Inflammatory Example of Demagoguery is a period drama about Wat, a writer fighting to have his words kept in his play.
Inflammatory Example of Demagoguery
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1873. Study. England.
Paine: It is because of the tax collector. That is the bloody reason behind it.
Wat: I’m not so sure.
Paine: Hear now dear fellow, surely one mustn’t play ignorant. It’s an inflammatory example of demagoguery in their eyes because he was murdered. Had I not written that in, it may have licensed. I should have known but it is extremely hard for one to resist making the point.
Wat: I’ve had my doubts all along.
Paine: Yes, quite obvious, one must think.
Wat: Well, I am only being honest.
Paine: Listen now, what is honest my good Watson, is the truth of what I write! How can we live in a country where such freedoms must go before Lord Chamberlain? In what good sense does this make to our conscience?
Wat: We cannot change their ways, I’m afraid.
Paine: Disgrace! It is a disgrace to art! Disgrace to our voice as a people! Disgrace ‘tween right and wrong.
Wat: But who is to say we are the ones in the right?
Paine: Oh, don’t give me that.
Wat: Sir, do you not think they have their own truth?
Paine: Truth? Nothing but truth of corruption! I can just imagine it, Chanley sitting behind his desk, like a wide pompous idiot, routinely administering my life from his drawing room! His wife prancing around, buttoning up the children for God knows what, while he sits on his throne reading allowed my words as if they are mere chattery amongst children playing mould-my-cockle-bread.
Wat: What is a mould—
Paine: Forget it!
Wat: I understand you are upset.
Paine: Watson, please! Don’t stand there petting my flame. (beat) Chanley has no principle of censorship. All is derived by his empty personal values…caring only about the political climate of our time. Keeping the door bolted shut and if you weren’t drinking yourself out of the earth, perhaps we’d have a chance at staging!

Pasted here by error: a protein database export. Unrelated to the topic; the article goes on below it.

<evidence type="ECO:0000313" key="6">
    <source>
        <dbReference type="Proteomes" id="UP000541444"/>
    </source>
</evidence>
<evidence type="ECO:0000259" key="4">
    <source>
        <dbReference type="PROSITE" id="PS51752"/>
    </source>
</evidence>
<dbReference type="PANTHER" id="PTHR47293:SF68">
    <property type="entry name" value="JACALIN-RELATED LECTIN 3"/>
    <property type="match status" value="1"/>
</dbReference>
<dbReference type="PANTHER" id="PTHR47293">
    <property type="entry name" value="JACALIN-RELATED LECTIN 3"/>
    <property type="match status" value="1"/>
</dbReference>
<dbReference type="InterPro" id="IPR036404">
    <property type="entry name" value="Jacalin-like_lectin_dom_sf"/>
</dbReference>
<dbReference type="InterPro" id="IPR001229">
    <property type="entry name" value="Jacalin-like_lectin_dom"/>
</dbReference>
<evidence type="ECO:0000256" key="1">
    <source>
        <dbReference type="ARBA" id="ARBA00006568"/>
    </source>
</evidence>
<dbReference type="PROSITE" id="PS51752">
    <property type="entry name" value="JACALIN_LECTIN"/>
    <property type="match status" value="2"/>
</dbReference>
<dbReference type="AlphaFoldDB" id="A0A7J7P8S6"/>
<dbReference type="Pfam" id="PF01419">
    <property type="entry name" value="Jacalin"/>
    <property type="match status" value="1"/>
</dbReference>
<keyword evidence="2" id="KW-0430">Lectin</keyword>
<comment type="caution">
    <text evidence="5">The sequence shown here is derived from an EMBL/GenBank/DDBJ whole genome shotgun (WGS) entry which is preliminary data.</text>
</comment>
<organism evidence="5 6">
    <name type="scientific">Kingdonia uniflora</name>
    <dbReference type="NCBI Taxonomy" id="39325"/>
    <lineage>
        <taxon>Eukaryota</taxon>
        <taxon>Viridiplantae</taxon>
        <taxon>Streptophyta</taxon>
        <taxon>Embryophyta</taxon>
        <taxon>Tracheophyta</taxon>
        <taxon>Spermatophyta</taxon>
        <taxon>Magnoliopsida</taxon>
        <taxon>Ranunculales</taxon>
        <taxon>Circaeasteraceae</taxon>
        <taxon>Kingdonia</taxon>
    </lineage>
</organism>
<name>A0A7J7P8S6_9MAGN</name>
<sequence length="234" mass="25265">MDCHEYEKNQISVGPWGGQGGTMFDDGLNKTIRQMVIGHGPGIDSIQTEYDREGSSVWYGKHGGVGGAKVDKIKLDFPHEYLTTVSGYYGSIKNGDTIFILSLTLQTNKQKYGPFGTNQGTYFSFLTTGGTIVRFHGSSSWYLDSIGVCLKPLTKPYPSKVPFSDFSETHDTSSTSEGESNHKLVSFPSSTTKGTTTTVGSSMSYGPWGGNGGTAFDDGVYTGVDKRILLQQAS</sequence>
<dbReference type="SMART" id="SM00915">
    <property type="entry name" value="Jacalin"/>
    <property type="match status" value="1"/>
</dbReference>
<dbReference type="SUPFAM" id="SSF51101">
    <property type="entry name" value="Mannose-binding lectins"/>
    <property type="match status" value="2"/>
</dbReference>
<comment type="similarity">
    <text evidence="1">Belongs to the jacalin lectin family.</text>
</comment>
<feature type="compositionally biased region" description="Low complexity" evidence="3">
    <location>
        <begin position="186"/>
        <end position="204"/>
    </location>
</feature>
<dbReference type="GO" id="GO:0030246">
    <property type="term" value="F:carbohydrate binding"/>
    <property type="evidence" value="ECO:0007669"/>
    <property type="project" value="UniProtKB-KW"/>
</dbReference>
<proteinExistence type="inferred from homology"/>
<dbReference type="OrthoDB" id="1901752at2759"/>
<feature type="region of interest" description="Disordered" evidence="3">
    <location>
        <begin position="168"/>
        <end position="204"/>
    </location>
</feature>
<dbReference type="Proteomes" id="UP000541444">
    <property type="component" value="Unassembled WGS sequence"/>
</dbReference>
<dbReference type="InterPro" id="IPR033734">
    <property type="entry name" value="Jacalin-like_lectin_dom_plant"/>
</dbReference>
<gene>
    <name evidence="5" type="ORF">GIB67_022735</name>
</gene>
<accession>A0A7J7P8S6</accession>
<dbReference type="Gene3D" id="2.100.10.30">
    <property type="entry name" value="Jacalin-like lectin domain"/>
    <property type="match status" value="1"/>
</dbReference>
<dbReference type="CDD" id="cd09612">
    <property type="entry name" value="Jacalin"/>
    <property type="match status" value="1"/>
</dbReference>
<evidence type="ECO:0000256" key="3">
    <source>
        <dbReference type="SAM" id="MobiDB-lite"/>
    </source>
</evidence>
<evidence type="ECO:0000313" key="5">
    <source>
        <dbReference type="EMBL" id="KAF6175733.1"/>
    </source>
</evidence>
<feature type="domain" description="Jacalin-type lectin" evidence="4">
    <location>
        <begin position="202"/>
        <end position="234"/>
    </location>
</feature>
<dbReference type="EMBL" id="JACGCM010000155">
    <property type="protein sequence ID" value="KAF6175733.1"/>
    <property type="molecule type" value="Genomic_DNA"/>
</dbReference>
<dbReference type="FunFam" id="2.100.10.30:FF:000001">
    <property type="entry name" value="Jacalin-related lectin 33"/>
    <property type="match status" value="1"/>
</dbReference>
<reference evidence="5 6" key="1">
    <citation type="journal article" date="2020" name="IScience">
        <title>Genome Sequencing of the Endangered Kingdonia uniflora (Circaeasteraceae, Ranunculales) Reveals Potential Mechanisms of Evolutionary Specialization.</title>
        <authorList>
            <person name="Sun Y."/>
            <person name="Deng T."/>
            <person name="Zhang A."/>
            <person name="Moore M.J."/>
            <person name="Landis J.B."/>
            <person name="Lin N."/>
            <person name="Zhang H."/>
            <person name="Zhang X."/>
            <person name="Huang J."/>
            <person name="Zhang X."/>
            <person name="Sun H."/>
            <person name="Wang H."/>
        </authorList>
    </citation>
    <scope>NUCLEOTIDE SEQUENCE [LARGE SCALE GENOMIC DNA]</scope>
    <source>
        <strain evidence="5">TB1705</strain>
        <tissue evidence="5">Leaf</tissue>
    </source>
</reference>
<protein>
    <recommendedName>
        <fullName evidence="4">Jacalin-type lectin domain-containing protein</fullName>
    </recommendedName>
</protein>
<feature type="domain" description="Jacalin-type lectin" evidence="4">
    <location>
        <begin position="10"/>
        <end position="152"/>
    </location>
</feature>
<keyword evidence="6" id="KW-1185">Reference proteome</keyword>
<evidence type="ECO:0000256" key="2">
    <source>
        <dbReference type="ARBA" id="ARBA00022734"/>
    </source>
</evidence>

Wat: That was quite a mouth full. I’ll have you know, that I have visited Chanley on more than one occasion and although we get along quite well he is not obliged to give me a license.
Paine: Then there is no hope.
Wat: Chanley is a petrified man.
Paine: I am sure there is a long line of disgruntled writers waiting to break down his door.
Wat: Perhaps…I have seen with my own two eyes the pressure he somehow manages. He resides in complete and utter fear.
Paine: Dear Wat, are you trying to make me find empathy with this man who I cannot—
Wat: No, no. It is true that Chanley and I go back to our childhood days but this in no way makes me partial.
Paine: You play both sides.
Wat: I’ll take that as an insult.
Paine: Take it as you will. You play him like a fiddle and stick a fork in my spine while at it. You have staged not one of my plays these last five years and I will have no more of it.
Wat: Be careful.
Paine: If you had any authority, any quest to join me in building a grand theatre—
Wat: I am the theatre! Do you not think I feel as though I am a failure? Staging what I call a series of safe plays. How do you think I remain in good standing with the Lord Chamberlain? I can count less than three plays that have gone up I can truly be proud of and yours just so happens to be one of them. Does that make me a fool to stand before you and have you insult me time and time again simply because you are low? I have been your greatest proponent since you uttered your first word…
Paine: …Yes…yes, you are right. Please, forgive me. I am not thinking clearly and must come back to my—
Wat: I know all about what you desire, what you dream, what you need because I too have those same dreams but we cannot force the hand that feeds us.
Paine: Feeds you, not I. If it weren’t for my criticisms, I’d be destitute.
Wat: You must know that we can stage your play privately. If that is the only way for now, that is what we shall do.
Paine: Yes…yes….the only way I presume.
Wat pours himself a drink. He fills up the glass Pain is holding.
Do you think it would help if we visited him together?
Wat: I do not think so. He does not wish to meet the author of any work.
Paine: What if I rewrote it? I can change it, give it a new name. Perhaps I can hold it intact without losing.
Wat: If we did it once before, I imagine we can do it yet again. Try. We will continue to try and work because we have no other way.
Paine: Five years…
Wat: It will all be worth it in the end.
Paine holds up his glass and drinks.
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